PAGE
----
The Cal/OSHA Standards Board voted 6-1 yesterday to continue California’s COVID-19 regulation until December 2024.
As part of the transition from an emergency COVID-19 regulation into a nonemergency one, Cal/OSHA has made some changes that will improve feasibility for California’s workplaces.
What Stays the Same for Workplaces?
The basic framework of the nonemergency COVID-19 regulation is going to be familiar to human resources professionals and lawyers who have grappled with applying the regulation across the state for the last two years.
It will continue to apply to the same work locations and rely on the same basic tools: identifying COVID-19 cases in the workplace, excluding any employee cases, identifying and providing no-cost testing of close contacts, and following outbreak protocols if three or more cases occur.
‘New’ Close Contacts Definition: Spreading a Wider Net
The most profound administrative change was arguably made earlier this year, when the California Department of Public Health (CDPH) changed the definition of a “close contact” to hinge on the size of the workplace, but this change is being incorporated into the text of the two-year regulation, so it deserves a re-examination.
For “indoor spaces larger than 400,000 cubic feet per floor, a close contact is … being within six feet for a cumulative total of 15 minutes or more over a 24-hour period.” Alternatively, for “indoor airspaces of 400,000 cubic feet or fewer per floor, a close contact is … sharing the same indoor airspace as a COVID-19 case for 15 minutes or more over a 24-hour period.”
This change has created ongoing operational questions for employers across California as they struggle with implementation questions. For example: if I have doors that open and close regularly — such as between a loading area and open floor — is that one unified “indoor airspace”? Or must the doors be open constantly? And if doors or windows are consistently left open, allowing airflow in and out of an area, how is that area treated? And, for spaces smaller than 400,000 cubic feet, is a person 100 feet away from another for 15 minutes really a “close” contact?
So although the word “close contact” remains the yardstick of the regulation, employers should keep in mind that this word will no longer mean the well-known 6-foot/15-minutes standard of prior years.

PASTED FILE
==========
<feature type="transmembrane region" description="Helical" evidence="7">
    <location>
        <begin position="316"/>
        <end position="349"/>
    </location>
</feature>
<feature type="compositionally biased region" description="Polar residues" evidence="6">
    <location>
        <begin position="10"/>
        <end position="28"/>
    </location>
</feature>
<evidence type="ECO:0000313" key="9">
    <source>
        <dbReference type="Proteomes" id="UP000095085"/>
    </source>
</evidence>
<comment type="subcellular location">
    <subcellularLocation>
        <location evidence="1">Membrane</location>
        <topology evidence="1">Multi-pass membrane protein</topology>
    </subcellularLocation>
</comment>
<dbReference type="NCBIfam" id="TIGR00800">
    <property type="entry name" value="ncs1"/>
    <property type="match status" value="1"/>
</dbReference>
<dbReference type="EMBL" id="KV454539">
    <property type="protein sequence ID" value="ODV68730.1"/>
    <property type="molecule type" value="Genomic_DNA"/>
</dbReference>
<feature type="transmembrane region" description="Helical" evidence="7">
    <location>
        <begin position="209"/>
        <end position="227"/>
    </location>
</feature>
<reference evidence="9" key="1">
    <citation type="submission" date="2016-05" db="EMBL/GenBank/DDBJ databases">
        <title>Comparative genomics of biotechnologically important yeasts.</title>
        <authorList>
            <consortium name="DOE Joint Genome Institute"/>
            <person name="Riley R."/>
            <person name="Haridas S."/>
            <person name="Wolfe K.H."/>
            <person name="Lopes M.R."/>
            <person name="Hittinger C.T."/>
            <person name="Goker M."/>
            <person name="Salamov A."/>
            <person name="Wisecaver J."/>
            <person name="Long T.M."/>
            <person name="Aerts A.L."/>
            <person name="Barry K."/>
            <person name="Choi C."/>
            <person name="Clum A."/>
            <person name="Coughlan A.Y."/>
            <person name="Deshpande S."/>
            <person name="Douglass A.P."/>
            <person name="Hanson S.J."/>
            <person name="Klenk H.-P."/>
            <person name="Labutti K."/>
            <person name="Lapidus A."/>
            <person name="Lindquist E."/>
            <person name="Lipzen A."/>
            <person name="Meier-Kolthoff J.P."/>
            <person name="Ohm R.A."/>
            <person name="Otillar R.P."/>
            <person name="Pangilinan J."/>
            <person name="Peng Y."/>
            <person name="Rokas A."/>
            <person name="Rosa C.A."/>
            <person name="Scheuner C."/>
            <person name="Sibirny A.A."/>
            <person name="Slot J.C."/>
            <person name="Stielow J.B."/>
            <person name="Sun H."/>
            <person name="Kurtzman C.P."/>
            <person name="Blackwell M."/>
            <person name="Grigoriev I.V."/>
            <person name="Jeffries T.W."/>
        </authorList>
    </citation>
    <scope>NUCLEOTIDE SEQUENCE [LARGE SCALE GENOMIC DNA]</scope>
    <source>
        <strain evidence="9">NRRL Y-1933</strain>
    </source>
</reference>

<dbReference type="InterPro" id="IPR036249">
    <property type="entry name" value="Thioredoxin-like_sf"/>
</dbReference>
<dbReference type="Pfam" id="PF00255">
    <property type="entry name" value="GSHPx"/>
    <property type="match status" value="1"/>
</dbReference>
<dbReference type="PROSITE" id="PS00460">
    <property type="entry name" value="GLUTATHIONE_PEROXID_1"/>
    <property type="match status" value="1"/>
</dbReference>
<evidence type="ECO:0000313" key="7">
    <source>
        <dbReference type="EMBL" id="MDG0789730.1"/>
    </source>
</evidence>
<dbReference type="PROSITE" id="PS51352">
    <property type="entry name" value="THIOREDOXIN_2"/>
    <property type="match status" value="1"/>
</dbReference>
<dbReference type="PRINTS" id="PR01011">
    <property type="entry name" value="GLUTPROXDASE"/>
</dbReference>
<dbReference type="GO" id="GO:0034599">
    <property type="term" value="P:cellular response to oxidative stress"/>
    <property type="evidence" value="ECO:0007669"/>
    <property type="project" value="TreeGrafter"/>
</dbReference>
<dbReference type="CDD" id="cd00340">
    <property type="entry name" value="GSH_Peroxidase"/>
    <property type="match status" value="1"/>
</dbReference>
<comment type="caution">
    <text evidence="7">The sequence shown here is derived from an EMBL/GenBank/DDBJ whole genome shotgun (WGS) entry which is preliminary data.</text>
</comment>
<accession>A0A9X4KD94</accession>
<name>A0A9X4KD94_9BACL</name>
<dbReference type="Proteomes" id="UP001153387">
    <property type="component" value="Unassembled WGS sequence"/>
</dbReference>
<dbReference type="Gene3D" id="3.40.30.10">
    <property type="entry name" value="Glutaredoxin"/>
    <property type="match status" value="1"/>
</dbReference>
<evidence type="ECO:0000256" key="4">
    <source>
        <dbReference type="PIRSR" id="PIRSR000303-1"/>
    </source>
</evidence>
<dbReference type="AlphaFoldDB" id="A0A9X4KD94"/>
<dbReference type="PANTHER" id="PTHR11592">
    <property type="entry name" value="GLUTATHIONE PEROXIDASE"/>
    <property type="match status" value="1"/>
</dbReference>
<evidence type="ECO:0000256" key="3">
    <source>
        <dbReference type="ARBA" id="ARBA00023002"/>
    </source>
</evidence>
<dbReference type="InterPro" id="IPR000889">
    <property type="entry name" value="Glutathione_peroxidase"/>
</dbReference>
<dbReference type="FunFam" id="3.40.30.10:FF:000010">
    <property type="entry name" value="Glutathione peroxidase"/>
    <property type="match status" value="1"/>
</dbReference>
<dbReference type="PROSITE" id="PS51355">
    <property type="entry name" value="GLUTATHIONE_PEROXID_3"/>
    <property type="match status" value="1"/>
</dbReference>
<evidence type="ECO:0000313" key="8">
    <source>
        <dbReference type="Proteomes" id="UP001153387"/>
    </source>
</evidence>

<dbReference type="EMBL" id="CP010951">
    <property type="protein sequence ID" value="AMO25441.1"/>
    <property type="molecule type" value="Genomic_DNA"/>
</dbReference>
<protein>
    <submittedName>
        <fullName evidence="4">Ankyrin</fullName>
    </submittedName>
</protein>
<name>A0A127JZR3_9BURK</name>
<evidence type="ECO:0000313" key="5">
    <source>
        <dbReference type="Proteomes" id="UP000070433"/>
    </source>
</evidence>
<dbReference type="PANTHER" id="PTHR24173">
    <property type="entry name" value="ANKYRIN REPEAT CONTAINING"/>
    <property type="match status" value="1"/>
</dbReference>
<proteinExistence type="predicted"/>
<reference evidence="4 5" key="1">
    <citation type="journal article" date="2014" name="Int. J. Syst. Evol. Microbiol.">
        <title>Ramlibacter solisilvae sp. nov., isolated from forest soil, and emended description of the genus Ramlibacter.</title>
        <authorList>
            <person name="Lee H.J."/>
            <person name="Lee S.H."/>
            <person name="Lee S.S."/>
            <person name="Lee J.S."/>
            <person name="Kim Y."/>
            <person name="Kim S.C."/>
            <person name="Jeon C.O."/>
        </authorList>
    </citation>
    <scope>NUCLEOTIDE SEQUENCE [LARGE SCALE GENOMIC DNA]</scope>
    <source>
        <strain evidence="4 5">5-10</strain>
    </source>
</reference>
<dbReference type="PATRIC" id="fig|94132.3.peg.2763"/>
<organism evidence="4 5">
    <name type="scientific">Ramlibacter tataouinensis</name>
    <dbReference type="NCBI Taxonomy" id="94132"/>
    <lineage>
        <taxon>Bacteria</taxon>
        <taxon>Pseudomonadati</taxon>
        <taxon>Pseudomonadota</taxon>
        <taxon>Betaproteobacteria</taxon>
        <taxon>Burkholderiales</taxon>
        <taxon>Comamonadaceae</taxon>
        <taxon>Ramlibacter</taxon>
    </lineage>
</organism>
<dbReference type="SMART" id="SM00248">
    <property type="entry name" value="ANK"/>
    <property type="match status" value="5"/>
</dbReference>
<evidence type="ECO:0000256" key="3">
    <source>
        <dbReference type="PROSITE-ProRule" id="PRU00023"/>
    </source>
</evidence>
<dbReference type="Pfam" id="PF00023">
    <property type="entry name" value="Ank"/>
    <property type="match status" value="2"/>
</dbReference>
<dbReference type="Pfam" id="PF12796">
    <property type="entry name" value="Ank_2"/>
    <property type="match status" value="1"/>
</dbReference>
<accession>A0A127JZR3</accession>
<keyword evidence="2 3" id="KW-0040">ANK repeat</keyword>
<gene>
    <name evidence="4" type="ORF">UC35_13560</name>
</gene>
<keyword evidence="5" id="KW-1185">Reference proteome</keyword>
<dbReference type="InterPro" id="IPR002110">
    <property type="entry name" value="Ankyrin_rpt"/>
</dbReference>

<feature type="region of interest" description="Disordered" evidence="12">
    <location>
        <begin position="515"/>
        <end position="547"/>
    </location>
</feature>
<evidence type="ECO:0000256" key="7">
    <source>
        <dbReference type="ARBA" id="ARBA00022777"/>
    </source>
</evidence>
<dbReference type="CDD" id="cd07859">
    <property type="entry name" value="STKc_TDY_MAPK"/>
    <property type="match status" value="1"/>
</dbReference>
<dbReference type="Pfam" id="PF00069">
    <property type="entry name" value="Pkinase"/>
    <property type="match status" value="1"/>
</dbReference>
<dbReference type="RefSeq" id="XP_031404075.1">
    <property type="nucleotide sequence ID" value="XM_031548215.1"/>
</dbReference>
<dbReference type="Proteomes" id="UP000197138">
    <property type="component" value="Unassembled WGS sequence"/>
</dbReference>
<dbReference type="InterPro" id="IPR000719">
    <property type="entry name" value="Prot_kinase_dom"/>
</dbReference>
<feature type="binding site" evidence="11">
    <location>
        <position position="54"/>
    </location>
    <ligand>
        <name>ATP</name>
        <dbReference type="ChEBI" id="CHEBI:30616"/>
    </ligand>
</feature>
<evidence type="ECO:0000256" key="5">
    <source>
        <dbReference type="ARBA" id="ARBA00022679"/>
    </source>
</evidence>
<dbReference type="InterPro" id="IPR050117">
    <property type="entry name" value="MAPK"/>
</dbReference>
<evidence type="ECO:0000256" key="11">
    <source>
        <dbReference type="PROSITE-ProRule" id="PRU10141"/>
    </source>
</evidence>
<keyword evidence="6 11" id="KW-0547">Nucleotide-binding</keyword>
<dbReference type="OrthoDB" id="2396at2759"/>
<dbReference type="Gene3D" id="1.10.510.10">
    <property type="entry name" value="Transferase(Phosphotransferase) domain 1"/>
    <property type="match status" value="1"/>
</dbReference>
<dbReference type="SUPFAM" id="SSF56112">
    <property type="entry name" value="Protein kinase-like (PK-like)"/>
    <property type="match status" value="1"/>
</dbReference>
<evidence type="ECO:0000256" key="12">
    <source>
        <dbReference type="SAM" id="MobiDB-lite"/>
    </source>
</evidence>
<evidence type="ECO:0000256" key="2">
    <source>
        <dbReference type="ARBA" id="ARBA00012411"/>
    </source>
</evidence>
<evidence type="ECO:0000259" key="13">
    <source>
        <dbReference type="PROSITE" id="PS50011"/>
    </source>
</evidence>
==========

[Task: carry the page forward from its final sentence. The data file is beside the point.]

Other Significant Changes: Outbreaks, Exclusion Pay, and More
Among other significant changes, employers should know that outbreak protocols can end slightly sooner under the new text. Whereas outbreak protocols previously had to continue until an employer had a two-week period with zero cases in the exposed group (regardless of whether that was caused by a workplace exposure), the new text will allow outbreaks to end so long as one or less cases occur in a two-week period.
This change was one that the California Chamber of Commerce had proposed, and means that the outbreak trigger (three cases or more in an exposed group) is now more in line with the outbreak exit threshold (one or fewer cases).
In addition, exclusion pay is being removed from the regulation, meaning employers will no longer be required to provide unlimited paid sick leave whenever a COVID-19 case occurs in the workplace. Notably, the employer still will be required to keep cases out of the workplace pursuant to the regulation, and excluded employees will be eligible for existing sick leave protections and workers’ compensation, as well as being protected from discipline related to their COVID-19 status under existing labor law protections.
When Do the Changes Go Into Effect?
The new two-year version does not necessarily go into effect on January 1; instead, it goes into effect when the Office of Administrative Law has reviewed and approved the text. This is important for California employers to understand because it means that the present text may technically remain in effect until as late as mid-January.
What Else to Expect in 2023 for California’s COVID Regulation?
With yesterday’s vote, the California business community should see a slowing of the rate of change for the COVID-19 regulation. Over the last few years, the COVID-19 regulation’s text (as well as the related FAQs and CDPH guidance) have been a fast-moving target, with tweaks and updates every few months. The frequent changes have pushed human resources professionals, attorneys, and particularly small business owners into a frenzied state of constant catch-up.
With this new two-year regulation approved as a nonemergency regulation, the CalChamber expects that the Cal/OSHA staff (who wrote and rewrote the regulation and FAQs) will be trying to refocus their efforts on other priorities and will leave this text largely alone.
Those other agency priorities include: bringing an update to California’s lead regulation and a new workplace violence regulation before the Standards Board for notice and formal rulemaking; and holding advisory committee discussions on other rulemakings, including updates to the state’s first aid regulation and walking-working surfaces regulation.
Staff Contact: Robert Moutrie